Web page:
Of all the days, Tuesdays may just be my favorite. Why? Because Tuesdays are my kindergarten days. At least they were this year. In this season.
Every Tuesday morning holds the same routine. I drop the kids off at their respective schools. I head back to Mary Grace’s class. I sit criss-cross-applesauce on the floor of her bright, sunshiney kindergarteny classroom, and I listen. I listen to one enthusiastic new reader after another. I help them sound out, decode, retell, and chunk. Chunking is a thing these days. I’m pretty sure I never chunked a single word in kindergarten.
I listen to rambling stories about new baby sisters and trips to the beach and mommy’s job that makes her work all night long.
I marvel at the magical way a kindergarten teacher can maintain control over a classroom of twentysome five and six year olds while I feel a small bit guilty that I can hardly gain control over my own three children. Teachers, y’all.
This season of my life has afforded me some newfound leeway in my schedule and margin in my life. Without a baby on my hip, a toddler running amuck, and a job demanding my presence, I’m simply available to help in a way that has never before been feasible.
The truth is that this has been a hefty source of guilt for me in years past. I saw other moms at school reading, volunteering, and doing all the things moms do at schools, and I saw myself as a failure. I had a white-knuckle grip on my idolized version of motherhood- of this image of a supermom who did it all without breaking a sweat, and the thought of surrender felt like an epic loss.
Maybe you’re in that boat. Maybe you’re feeling the mom guilt creep in, and you’re believing the lies that you’re not “mom enough.” You see those bake sale sign-ups, but there is just. no. time. Or another field trip comes and goes without you as a chaperone. Or it’s Tuesday, and you feel that twinge of guilt when your child casually mentions, “So, Mary Grace’s mom read with me today.”
If that’s you, listen. Sure, I’m helping your sweet kid sound out words. But you? You’re filling MY kid’s prescriptions. You’re writing MY kid’s books. You’re preparing MY kid’s Happy Meals. Stocking the shelves at Target so that MY kids are clothed. And fed. And entertained. For life.
Or maybe you’re not doing one single thing that benefits my child. Maybe you’re plugging away at a thankless job to put food on your children’s table. Maybe you’re knee-deep in the Two Year Olds Gone Wild stage, and you’re just barely surviving. Maybe you adore your job, and you’re working there out of a deep sense of calling and purpose. That’s awesome. Keep plugging.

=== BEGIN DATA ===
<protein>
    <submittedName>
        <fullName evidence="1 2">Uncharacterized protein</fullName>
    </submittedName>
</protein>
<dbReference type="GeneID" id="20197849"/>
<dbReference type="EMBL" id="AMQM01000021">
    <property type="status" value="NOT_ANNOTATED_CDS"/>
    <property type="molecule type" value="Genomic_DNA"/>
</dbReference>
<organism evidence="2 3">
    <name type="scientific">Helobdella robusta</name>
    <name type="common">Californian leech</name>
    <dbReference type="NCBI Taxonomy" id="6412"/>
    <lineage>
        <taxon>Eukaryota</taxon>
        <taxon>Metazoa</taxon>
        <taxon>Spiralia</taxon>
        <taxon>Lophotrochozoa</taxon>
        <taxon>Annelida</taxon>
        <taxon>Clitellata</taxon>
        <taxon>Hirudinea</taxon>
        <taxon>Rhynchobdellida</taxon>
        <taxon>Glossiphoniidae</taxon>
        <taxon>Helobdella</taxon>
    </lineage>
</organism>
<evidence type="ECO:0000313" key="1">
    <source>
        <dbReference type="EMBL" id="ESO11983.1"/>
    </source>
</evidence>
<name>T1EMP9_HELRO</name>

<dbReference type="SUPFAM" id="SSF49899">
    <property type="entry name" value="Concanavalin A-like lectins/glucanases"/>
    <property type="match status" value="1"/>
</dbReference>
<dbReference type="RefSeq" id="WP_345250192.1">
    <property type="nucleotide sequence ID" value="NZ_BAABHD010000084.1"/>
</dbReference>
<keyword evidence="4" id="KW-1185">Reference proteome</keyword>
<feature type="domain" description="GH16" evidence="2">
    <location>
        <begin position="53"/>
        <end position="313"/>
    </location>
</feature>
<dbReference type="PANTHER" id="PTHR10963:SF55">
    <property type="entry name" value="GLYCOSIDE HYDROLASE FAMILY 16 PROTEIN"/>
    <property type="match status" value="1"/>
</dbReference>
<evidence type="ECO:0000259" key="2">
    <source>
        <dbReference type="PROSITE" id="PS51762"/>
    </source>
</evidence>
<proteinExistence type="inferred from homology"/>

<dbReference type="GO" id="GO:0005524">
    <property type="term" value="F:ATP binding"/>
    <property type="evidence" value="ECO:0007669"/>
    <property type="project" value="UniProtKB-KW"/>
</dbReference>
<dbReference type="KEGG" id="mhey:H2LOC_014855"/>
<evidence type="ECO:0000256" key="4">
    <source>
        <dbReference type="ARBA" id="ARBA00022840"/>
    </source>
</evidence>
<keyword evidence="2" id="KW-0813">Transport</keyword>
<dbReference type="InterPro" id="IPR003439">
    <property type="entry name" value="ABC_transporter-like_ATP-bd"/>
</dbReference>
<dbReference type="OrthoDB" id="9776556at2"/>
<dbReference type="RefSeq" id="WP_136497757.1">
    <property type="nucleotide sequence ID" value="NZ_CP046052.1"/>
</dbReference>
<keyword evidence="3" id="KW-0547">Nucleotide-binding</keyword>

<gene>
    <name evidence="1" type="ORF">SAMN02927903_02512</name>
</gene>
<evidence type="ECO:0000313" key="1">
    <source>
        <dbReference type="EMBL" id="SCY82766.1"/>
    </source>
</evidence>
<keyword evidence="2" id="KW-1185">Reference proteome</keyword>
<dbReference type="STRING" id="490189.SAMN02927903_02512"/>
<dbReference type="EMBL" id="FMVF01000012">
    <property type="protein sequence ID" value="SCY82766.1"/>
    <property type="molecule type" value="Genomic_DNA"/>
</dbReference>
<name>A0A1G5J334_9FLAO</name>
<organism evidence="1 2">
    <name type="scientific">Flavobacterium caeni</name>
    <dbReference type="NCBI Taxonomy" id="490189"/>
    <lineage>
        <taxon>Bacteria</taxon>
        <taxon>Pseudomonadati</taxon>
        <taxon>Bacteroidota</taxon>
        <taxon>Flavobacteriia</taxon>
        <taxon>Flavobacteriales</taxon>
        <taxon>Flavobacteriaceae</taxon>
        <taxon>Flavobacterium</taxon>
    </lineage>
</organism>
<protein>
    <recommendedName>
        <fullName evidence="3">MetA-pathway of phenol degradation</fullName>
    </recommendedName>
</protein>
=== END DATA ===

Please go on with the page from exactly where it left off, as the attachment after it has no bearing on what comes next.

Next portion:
Because you know what? I was just at school, and the kids are okay. Really. And you know what I have learned over the past few years? It takes a village. An army. And when I head back to work someday soon, I’m sure as heck going to need that army.
So, this is me, waving the white flag. Because I’m done. Done with the mom guilt. Done with that whole “I’m such a failure” nonsense. I’m over it.
Rather, I’m choosing to be happy that there are people in seasons and with schedules that allow them to be in my kids’ classrooms when I cannot. That there are people who are SO VERY EXCITED about running the PTA, when I am SO VERY CERTAIN that I just need to stay in my lane. And that PTA leadership is on the whole other side of the track. I am going to take joy in seeing parents doing their thing with excellence and joy, whatever that thing is.
Parents, let’s be kind to one another. Let’s drop the judgey attitudes and just realize that everyone’s reality looks different. Let’s give each other the benefit of the doubt and trust that we’re all just doing the best we can. Let’s pick up where the other parent left off because, quite honestly, we’re all just in this together.
Finally, let’s be kind to ourselves, recognizing that the whole “supermom” deal is a straight-up myth. Let’s recognize that life happens in seasons and that every season will look different. There may be years of kindergarten Tuesdays, and there may be years of head-down, get ‘er done office work. And both are good.
Perhaps, the very best gift we can give our kids is helping them understand that we can’t be everything to them and for them after all. And then, from there, pointing them to the only One who can.